RoboSuit: Robotic Augmentations for Future Space Suits 2004-01-2292
Space suit design has been limited to evolutionary steps since the first pressure suit was developed in 1934. While this development process has improved the fit to the wearer, it is still common to measure the performance of a pressure suit by identifying what fraction of shirtsleeve capability it allows. Given sufficient government and commercial support, space could in the future be an expanding realm of commercial and exploration activities, including return to the moon and human Mars exploration, with requirements for extravehicular activity orders of magnitude beyond the maximum envisioned for the International Space Station era. In such an environment, the need for breakthrough technology is to make the space suit into an augmentation of the human wearer, rather than an impediment. This paper details relevant past research and several near-term approaches to the development of a “RoboSuit”: a space suit system than makes the wearer more capable than a human in shirtsleeves, rather than less. Ultimate forms of RoboSuit will include augmentations of the wearer's sensory inputs (tactile, multispectral visual, proximity, proprioceptive, aural) and cognitive functions (knowledge bases, navigation data, adaptive task planning); however, the primary focus of this paper will be to identify approaches to augmenting physical capabilities through the incorporation of robotic manipulators as auxiliary hands and arms, or eventually the use of robotic augmentation of suit joints to provide direct human force amplification upon command.
This paper covers three evolutionary approaches to integrating robotic technologies directly into a space suit to augment current capabilities. As a first step, lightweight manipulators can be added to support systems used with the suit to provide third and fourth “hands” in performance of the EVA tasks. Results will be presented from testing this concept with existing robots in the University of Maryland Space Systems Laboratory, leading to a summary of the system which was under development to augment Hubble Space Telescope servicing productivity, prior to the cancellation of the SM-4 mission. The Hubble EVA/Robotic Utility for Logistics and Experiment Servicing (HERCULES) incorporated two dexterous robotic manipulators with interchangeable end effectors into the EVA manipulator foot restraint on the end of the shuttle Remote Manipulator System (RMS). This system can work directly as a teleoperator prior to and after crew EVAs, preparing and closing out work sites, prepositioning tools and orbital replacement units, and allowing the crew to focus on the high-dexterity tasks best suited to humans. During EVA, the manipulators would be used in direct support of the suited astronauts, carrying and positioning tool boards, transporting replacement modules to reduce translation times during EVA, and generally acting as an assistant to the crew. The detailed design of HERCULES will be described, along with analytical results showing that this system can reduce the 30 hours of baseline EVA planned for SM-4 down to 17 hours.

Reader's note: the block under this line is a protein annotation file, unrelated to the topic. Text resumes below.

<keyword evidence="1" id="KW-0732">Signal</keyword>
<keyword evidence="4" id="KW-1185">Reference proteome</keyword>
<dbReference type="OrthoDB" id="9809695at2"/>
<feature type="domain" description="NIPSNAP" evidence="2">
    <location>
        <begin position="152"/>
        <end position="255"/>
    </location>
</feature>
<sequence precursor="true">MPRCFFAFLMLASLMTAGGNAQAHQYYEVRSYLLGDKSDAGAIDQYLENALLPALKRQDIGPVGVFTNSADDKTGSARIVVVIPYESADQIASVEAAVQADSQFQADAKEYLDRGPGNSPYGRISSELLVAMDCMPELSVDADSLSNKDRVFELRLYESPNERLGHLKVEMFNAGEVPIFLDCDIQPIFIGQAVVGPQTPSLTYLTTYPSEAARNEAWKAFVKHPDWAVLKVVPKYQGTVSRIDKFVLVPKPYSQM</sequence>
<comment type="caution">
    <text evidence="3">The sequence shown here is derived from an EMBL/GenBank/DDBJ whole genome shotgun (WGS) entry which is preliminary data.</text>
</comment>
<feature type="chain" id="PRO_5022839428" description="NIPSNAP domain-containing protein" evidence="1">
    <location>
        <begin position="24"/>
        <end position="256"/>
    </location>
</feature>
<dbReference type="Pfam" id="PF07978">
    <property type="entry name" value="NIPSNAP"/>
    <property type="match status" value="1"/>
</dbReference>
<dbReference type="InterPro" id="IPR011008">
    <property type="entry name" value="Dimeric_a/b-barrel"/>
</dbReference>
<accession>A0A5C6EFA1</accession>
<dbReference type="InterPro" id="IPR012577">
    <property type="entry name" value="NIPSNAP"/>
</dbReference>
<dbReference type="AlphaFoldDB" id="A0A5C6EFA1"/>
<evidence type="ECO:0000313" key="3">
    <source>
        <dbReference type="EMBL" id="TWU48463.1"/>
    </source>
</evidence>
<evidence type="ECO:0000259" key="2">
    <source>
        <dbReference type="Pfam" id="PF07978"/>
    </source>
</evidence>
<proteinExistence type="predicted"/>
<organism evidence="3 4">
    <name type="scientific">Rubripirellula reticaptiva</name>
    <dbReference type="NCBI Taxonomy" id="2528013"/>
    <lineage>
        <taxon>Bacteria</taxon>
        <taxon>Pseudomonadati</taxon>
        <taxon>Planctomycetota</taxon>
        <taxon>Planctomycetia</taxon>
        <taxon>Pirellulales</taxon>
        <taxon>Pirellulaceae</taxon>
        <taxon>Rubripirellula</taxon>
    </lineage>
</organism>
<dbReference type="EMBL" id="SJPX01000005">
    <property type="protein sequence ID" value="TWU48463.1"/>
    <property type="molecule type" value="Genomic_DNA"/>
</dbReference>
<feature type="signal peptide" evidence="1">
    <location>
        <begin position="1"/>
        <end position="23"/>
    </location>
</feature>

As the logical next step, the paper discusses migrating the robotic manipulators off of the EVA support equipment and directly onto the space suit. There are several current approaches to this manipulator-integrated space suit. The simplest is a robotic “backpack” to be worn over the portable life support system of the current extravehicular mobility unit (EMU), providing a pair of lightweight dexterous manipulators that can be used for active body restraint and stabilization, carrying tools and equipment, or actually performing assembly and servicing tasks under direct EVA control. A more ambitious version of this is the Space Construction and Orbital Utility Transport (SCOUT) concept, wherein a small pressurized spacecraft provides mobility and comfortable habitability for a single operator in extended missions. A conformal helmet/upper torso/suit arm arrangement in the pressurized cabin allows the operator to directly interact with the work site in a similar manner to current EVA, augmented by two dexterous manipulators and a grappling arm. This system, which has been designed in detail, would be ideal for deep-space EVAs for missions or stations beyond low earth orbit.
The final system described, which can be truly called “RoboSuit”, is a more traditional space suit incorporating direct robotic torque augmentation in each joint. Starting from a rotary-joint hard suit concept such as the NASA AX-5, RoboSuit would provide selectable augmentation of each body segment, adjustable from merely canceling out joint torques or suit weight on planetary surfaces, to full force amplification for major tasks such as assembling large modules on-orbit or erecting habitats on planetary surfaces. Drawing from past SSL development of a robot-augmented EVA glove, conceptual designs and system requirements will be developed for RoboSuit, along with an overview of a logical research program to support its development.
It is anticipated that the RoboSuit approach, moving beyond evolutionary advances in current EVA technologies, will enable a dramatic increase in space operational capabilities, positively affecting long-range NASA goals such as space science and the human exploration and development of space.